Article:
D.C.'s Democratic nominee for mayor, Vincent Gray, is trying to woo voters in a part of the city that overwhelmingly supported his opponent in September's primary.
Gray held a town hall meeting last night in upper Northwest Washington as part of his citywide listening tour.
In her introduction for Gray, Ward 3 Council Member Mary Cheh called it the elephant in the room: The fact that voters in the ward supported Gray's opponent, Mayor Adrian Fenty, by a 4 to 1 margin.
But if Gray thought he was walking into the lion's den at last night's town hall, he was mistaken.
There were barely any critical comments or pointed questions. In fact, the name "Michelle Rhee" wasn't even brought up during the entire two hours.
Expensive parking meters, on the other hand, earned the ire of at least one Ward 3 resident.
"I'd rather you increase my taxes and then once a year write you a check, than have to deal with those 'facacta' meters," one resident shouts.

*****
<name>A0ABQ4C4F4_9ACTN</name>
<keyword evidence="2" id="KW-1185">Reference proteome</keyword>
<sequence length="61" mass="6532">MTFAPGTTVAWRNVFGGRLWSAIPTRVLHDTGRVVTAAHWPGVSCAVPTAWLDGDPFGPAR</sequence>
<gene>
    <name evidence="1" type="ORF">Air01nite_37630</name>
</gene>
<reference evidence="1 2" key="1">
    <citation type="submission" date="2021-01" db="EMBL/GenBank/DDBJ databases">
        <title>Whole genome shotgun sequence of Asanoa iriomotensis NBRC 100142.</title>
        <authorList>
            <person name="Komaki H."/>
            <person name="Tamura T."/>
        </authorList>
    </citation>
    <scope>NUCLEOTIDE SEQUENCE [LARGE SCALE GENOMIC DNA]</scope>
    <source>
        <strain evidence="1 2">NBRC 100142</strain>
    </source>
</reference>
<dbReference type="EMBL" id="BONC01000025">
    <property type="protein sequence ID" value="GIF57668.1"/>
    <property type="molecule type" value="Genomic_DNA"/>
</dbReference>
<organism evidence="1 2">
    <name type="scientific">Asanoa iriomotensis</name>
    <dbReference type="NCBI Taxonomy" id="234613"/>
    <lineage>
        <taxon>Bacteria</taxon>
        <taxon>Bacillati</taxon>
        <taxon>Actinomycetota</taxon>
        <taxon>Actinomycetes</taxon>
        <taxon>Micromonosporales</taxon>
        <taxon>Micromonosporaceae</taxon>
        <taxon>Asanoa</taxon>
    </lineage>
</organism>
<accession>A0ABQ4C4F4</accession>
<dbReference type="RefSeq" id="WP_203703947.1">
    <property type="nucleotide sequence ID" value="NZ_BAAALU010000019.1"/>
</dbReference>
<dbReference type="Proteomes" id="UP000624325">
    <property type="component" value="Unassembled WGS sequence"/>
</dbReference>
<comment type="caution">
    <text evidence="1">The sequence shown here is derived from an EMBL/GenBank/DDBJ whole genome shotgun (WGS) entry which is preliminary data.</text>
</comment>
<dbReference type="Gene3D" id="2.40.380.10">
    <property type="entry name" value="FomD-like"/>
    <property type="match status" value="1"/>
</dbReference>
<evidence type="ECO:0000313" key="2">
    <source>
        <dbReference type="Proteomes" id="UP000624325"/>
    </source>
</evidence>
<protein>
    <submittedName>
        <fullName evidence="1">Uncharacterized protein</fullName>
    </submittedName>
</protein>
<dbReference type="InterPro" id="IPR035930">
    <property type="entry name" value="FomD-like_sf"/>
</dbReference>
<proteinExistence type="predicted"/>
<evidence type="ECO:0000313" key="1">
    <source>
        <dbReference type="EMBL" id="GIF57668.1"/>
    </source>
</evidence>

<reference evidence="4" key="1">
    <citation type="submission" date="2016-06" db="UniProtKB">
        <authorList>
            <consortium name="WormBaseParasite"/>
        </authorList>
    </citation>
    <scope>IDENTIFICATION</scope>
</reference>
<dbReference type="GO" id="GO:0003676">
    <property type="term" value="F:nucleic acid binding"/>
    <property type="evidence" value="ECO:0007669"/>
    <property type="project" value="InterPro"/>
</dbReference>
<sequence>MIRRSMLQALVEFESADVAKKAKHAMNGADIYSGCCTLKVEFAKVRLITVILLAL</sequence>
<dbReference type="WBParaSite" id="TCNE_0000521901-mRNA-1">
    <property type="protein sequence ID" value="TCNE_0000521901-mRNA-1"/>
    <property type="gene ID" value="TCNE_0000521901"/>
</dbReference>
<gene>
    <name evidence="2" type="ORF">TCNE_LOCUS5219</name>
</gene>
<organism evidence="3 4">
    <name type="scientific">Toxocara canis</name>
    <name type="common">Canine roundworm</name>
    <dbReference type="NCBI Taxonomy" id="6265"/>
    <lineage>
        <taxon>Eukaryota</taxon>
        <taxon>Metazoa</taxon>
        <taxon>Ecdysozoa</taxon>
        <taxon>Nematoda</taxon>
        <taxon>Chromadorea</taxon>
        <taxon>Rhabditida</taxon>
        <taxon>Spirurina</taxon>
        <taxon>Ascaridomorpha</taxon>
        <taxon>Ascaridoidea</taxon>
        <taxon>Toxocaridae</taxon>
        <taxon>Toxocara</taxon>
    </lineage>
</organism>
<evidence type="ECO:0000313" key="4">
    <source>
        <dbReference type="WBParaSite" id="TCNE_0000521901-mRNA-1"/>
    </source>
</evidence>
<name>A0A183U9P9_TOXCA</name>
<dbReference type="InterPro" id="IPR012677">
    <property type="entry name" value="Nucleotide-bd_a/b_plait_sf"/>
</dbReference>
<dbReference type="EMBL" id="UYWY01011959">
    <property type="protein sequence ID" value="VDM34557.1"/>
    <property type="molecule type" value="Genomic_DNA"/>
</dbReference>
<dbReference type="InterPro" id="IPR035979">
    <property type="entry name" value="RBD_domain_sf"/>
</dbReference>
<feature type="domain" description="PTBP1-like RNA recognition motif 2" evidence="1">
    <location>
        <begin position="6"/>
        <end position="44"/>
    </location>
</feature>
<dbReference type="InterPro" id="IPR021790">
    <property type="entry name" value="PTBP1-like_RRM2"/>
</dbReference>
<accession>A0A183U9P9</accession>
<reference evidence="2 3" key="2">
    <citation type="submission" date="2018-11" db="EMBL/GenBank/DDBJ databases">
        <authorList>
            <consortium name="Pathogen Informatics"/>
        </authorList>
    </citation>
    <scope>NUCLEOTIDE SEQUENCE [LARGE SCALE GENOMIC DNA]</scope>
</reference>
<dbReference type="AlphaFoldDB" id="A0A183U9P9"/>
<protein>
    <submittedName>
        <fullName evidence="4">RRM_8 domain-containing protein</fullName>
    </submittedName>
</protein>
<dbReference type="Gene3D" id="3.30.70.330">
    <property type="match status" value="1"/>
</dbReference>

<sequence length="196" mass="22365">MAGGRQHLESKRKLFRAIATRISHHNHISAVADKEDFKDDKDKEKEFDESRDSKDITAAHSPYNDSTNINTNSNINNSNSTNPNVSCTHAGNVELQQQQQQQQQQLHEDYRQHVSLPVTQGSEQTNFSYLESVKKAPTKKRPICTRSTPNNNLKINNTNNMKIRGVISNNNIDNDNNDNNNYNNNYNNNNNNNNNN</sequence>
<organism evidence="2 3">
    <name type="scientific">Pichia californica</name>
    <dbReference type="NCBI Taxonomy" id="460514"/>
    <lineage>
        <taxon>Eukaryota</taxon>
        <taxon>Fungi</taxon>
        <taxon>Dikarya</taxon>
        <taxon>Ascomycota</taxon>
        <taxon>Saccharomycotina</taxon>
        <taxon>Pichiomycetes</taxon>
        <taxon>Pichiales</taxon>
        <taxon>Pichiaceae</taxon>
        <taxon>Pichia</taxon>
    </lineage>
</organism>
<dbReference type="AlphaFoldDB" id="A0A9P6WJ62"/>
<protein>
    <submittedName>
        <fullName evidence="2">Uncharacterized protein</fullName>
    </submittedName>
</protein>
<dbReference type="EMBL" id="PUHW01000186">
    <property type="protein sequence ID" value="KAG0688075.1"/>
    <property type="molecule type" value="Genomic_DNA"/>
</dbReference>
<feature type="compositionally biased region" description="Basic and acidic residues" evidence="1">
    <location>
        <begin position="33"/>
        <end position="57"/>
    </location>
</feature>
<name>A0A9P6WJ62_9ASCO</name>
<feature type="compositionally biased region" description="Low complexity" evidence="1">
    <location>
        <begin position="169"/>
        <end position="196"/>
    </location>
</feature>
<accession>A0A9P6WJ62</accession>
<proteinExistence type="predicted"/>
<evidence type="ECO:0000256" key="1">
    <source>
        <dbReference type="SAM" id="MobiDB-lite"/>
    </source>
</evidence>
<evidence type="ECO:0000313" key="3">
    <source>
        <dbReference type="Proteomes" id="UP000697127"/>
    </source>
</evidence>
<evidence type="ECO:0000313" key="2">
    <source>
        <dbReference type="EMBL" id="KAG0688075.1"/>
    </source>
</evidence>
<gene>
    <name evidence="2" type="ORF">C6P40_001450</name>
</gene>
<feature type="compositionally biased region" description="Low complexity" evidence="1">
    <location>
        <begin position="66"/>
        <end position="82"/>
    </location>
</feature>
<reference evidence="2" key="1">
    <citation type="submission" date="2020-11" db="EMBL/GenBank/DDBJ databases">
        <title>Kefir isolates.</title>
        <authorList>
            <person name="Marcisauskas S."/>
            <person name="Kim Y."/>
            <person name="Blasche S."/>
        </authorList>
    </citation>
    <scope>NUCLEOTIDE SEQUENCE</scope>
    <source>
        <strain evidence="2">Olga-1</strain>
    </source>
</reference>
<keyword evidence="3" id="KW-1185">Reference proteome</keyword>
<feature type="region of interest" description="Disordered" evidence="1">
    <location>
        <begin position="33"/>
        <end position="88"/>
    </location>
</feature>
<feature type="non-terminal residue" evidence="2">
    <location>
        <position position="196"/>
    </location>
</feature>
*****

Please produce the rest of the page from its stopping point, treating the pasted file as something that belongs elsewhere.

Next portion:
The only opposition to Gray, it seemed, took place outside the event, where a handful of Fenty supporters formerly announced a write-in campaign for the mayor in November's general election. Fenty, however, has endorsed Gray and has repeatedly said he will not run as an independent.
The D.C. Council has taken steps to accelerate tax cuts for all income earners. They're part of a broader overhaul of the city's tax levels, but some council members argued there wasn't enough time for a rigorous debate about the new schedule. We explore the debate over cutting taxes for D.C. residents and how it affects the city's ability to pay for critical local services.
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